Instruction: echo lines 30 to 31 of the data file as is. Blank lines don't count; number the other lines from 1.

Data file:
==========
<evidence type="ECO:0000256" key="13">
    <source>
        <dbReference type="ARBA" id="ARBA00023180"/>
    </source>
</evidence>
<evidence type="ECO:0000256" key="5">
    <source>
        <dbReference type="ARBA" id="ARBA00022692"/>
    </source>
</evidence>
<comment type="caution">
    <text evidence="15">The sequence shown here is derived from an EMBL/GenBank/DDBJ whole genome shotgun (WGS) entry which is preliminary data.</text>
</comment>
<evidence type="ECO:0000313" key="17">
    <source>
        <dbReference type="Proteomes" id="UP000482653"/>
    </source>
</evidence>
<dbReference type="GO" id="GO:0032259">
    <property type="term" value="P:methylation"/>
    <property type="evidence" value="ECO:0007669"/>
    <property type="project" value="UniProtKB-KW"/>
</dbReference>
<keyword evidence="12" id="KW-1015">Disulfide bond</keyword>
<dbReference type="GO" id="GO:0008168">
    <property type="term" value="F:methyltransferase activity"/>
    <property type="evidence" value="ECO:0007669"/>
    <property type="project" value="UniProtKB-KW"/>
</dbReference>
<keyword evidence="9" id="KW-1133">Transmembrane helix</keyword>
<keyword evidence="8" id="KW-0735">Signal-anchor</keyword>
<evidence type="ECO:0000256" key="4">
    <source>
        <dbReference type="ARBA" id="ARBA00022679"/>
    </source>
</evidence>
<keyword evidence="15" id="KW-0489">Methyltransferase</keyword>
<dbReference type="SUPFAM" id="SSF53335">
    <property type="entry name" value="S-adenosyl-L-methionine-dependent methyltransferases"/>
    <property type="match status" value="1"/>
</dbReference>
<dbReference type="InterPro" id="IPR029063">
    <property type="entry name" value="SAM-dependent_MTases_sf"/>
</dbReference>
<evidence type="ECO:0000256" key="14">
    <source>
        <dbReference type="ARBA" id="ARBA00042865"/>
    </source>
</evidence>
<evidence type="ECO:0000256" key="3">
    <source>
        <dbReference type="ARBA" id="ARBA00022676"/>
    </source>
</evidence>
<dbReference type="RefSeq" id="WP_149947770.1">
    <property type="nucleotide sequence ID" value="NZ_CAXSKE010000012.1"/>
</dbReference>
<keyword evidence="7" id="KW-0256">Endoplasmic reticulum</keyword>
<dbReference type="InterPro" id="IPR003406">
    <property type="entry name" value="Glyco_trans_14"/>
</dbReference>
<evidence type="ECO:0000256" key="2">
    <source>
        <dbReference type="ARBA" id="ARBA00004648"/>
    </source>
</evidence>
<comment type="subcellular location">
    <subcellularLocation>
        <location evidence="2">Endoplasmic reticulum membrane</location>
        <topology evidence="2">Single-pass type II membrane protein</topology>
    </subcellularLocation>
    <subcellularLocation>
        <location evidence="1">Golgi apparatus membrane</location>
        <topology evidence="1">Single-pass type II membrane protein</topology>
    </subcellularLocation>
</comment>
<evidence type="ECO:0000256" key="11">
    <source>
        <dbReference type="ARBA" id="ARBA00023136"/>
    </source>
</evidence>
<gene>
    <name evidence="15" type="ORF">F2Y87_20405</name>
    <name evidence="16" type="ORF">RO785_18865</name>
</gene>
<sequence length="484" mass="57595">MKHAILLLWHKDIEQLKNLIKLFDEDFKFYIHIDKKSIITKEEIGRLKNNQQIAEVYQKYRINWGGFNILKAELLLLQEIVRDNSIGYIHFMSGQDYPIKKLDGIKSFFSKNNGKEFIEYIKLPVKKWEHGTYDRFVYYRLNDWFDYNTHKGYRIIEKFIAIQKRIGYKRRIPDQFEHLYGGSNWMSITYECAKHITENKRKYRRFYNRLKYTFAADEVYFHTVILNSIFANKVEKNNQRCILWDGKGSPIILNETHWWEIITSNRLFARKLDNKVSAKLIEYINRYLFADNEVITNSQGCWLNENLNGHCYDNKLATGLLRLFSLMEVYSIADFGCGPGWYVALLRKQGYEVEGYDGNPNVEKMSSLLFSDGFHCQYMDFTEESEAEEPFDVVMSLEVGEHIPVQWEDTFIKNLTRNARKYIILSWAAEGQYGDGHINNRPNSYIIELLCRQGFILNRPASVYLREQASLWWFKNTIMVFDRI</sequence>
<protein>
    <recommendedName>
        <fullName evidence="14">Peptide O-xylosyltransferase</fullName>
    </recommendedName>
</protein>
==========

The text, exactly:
<keyword evidence="9" id="KW-1133">Transmembrane helix</keyword>
<keyword evidence="8" id="KW-0735">Signal-anchor</keyword>